Using Task Cards with Your Students
Lately, a lot of teachers have been asking me about how they can use task cards with their students. One of the things I love about task cards is that they are a very versatile teaching tool – there are tons of ways to use them! So, I decided to do a round up of all of the ways I know to use task cards. I hope that you will find some ideas to try. And by the way, if you have never tried task cards, here are some you can try for free!
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31 Ways to Use Task Cards
- Whole class game: Scoot
- At a literacy center
- At stations that kids rotate through
- For fast finishers
- For extra practice on a targeted skill – could send home for homework
- In a scavenger hunt – hide cards around the room; kids look around the room for the cards with clipboards and answer sheets
- Whole class game: Quiz, Quiz, Trade
- With Jenga®: number the Jenga® blocks. Students take turns drawing blocks; another student in the group finds the correct card (by the number) and reads it to the first student to answer. It would work well to have cards on a ring for this.
- With almost any simple board game such as Checkers, Chinese Checkers, Connect Four®, etc. Student must answer the task card correctly before taking a turn. Wrong answer = no turn.
- With these three free game boards
- As a random activity: print on paper and roll up into scrolls or fold and put into plastic eggs, prize containers, etc. Students draw randomly. Would be good for longer, open-ended cards.
- As morning work: display card on document camera for everyone to complete first thing in the morning
- As an activity for students to do while you are meeting with small groups
- With whiteboards: teacher displays card on document camera; students answer on individual whiteboards – great for short answer or multiple choice. Another option for multiple choice is to have kids answer in sign language letters.
- As assessment: just use a few cards to see if a student understands the concept
- In partners: partners take turns reading cards to each other and answering
- In small groups: great for challenging cards that need discussion
- As seat work: cards are in baggies that students take back to their seats to work on. Could have a check-out system.
- With Sticky Hands…seriously, kids love this!
- Along the wall: post a set (or part of a set) in a long row across a wall on Monday. A clothesline and clothespins would work well for this. Give students answer sheets. They know they have until Friday to get the answer sheet filled out.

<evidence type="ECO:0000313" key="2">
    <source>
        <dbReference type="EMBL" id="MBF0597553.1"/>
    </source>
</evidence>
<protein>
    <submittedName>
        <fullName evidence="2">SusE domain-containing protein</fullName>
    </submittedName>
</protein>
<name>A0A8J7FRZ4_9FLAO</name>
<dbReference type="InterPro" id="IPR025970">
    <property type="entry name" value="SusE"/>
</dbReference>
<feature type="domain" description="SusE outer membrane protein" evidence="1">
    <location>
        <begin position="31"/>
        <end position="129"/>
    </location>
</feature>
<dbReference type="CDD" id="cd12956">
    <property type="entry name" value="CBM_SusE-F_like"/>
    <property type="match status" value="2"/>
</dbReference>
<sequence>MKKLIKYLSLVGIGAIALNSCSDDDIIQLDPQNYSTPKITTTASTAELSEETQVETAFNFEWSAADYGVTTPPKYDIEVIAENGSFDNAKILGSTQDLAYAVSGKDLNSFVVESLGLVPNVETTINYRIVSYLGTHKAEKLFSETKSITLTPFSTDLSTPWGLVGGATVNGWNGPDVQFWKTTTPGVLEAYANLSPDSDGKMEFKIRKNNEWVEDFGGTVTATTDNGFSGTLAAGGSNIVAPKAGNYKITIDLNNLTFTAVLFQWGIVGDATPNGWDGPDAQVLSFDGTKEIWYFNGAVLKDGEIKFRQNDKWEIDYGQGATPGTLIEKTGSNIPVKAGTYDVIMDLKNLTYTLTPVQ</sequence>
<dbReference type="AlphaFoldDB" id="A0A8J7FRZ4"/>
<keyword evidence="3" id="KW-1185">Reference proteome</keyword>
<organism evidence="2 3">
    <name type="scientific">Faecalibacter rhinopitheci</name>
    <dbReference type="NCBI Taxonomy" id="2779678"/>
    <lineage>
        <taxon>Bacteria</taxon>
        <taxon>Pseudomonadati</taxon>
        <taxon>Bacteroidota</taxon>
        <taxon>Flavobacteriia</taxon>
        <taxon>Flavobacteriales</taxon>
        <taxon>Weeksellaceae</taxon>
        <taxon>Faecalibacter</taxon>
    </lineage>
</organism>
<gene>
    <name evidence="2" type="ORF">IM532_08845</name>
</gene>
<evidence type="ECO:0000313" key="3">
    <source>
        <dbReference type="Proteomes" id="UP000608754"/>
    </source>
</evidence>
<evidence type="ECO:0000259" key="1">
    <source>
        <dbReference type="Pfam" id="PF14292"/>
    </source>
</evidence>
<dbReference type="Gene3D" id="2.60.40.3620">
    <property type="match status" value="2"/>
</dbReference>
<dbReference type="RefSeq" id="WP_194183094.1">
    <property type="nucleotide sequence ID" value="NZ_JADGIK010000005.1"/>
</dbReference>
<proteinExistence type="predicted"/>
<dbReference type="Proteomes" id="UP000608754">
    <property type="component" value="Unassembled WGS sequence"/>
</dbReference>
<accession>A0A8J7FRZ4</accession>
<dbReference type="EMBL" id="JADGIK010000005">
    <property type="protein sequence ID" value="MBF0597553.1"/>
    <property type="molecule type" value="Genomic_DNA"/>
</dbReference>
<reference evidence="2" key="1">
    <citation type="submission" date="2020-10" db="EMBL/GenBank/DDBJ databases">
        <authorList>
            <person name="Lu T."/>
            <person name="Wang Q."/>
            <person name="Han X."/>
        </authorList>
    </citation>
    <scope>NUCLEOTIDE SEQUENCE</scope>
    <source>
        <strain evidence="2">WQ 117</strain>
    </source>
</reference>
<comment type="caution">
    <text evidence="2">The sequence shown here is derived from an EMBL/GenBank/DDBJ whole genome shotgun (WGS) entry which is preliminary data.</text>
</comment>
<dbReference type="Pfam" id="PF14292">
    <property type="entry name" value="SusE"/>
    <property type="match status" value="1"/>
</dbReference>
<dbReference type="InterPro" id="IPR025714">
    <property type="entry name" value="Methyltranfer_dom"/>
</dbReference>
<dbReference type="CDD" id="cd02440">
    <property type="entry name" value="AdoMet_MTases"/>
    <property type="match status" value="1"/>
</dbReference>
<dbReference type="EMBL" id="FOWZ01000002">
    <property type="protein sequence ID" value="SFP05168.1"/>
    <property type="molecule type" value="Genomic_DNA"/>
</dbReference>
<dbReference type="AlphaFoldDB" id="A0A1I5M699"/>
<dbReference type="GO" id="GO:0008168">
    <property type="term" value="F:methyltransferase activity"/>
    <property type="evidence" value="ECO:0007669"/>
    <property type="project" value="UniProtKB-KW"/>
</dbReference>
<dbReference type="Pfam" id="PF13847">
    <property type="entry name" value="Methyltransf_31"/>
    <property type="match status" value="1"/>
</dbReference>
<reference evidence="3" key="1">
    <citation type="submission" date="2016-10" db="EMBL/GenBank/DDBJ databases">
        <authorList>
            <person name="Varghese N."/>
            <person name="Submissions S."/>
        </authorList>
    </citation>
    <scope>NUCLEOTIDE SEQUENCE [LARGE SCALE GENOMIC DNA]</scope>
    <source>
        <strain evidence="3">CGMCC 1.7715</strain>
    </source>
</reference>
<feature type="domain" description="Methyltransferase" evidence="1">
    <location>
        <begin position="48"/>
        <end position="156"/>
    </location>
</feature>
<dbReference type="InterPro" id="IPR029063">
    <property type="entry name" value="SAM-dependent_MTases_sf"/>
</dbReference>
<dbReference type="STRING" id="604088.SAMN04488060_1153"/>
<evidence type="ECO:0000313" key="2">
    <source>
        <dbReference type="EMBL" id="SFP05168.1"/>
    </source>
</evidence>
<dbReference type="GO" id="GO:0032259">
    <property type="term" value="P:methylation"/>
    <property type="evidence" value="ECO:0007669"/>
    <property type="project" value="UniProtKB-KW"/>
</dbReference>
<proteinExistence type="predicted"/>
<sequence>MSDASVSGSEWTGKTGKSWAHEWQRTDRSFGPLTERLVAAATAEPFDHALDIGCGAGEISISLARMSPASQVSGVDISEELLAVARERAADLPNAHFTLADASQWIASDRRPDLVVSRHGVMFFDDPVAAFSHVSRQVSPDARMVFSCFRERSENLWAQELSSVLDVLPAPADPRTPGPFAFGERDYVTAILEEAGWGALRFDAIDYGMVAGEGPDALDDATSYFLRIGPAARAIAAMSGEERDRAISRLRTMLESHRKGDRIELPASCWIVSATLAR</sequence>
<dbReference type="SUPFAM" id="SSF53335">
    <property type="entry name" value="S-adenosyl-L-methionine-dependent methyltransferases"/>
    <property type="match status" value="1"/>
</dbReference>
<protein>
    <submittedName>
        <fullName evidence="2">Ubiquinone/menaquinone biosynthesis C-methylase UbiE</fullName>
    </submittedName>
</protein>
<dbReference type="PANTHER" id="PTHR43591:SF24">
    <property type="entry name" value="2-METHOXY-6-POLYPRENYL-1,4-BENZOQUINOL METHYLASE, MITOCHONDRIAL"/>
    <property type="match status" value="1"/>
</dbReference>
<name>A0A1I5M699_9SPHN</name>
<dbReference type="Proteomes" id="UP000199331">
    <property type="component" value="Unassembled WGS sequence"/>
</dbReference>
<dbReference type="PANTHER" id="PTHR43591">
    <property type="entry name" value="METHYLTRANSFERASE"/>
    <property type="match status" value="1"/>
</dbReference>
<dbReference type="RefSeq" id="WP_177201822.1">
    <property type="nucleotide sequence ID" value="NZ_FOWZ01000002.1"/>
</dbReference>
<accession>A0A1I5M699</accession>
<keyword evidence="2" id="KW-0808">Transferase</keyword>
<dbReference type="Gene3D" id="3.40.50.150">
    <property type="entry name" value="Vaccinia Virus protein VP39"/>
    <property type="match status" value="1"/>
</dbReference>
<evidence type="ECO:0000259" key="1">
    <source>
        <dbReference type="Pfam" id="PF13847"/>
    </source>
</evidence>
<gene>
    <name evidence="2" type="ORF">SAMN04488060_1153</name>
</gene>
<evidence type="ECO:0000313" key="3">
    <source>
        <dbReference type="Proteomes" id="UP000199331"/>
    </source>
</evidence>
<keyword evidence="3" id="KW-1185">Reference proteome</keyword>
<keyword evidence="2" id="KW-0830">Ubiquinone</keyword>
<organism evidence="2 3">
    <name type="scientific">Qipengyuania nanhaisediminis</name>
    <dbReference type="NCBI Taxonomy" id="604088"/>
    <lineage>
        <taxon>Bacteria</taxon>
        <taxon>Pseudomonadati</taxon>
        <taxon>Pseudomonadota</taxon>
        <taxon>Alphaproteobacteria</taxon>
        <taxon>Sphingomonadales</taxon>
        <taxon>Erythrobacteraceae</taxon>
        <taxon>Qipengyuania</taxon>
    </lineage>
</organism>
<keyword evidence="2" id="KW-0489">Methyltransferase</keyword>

- Hedbanz Spin-off: give each kid a card attached to a headband (could make from construction paper). Students have answer sheets and wander around the room reading each other’s cards and answering. Could have each student’s name on the the answer sheet instead of a card number – that would work especially well if you are going to correct as a group after the game.
- Short answer or multiple choice will work well in almost any quiz game, such as PowerPoint Jeopardy (or, for the low-tech version, use a pocket chart)
- Open-ended task cards make great journal or discussion prompts
- As a quick review for a concept you taught a few months back
- Alternative to self-checking multiple choice cards with an answer key: use a hole-punch to poke holes through the cards where the letters for each answer are. On the back, use a bright-colored Sharpie to outline the hole of the correct answer. Students read the card and answer by poking a golf-tee through the hole. Then, they flip the card over to see if they are correct.
- Allow students to use dry-erase pens to answer directly on laminated cards, check answer, then erase
- Allow students to answer on a computer or iPad
- Put a few sets in your sub tub – the sub can use them in a game or with whiteboards. Fun activity for her, valuable learning or review for students, and almost no prep for you!
- Good activity to use with parent volunteers quizzing one student who needs extra help or working with a small group
- If you don’t have time to cut and laminate, put whole pages of uncut cards in plastic page protectors. You could then put them into a binder. Kids can just flip through the pages to answer several cards at at time. Not pretty – but quick and effective. Mini-photo albums are also a great alternative to laminating.
- Boom Cards – a new app that brings task cards to tablets, smartphones, computers, etc.! Your kids will love the game-like feel and instant feedback. You will love how easy it is to assign cards and see each student’s progress. Choose from pre-made cards or create your own! Learn more directly on the Boom Learning site.
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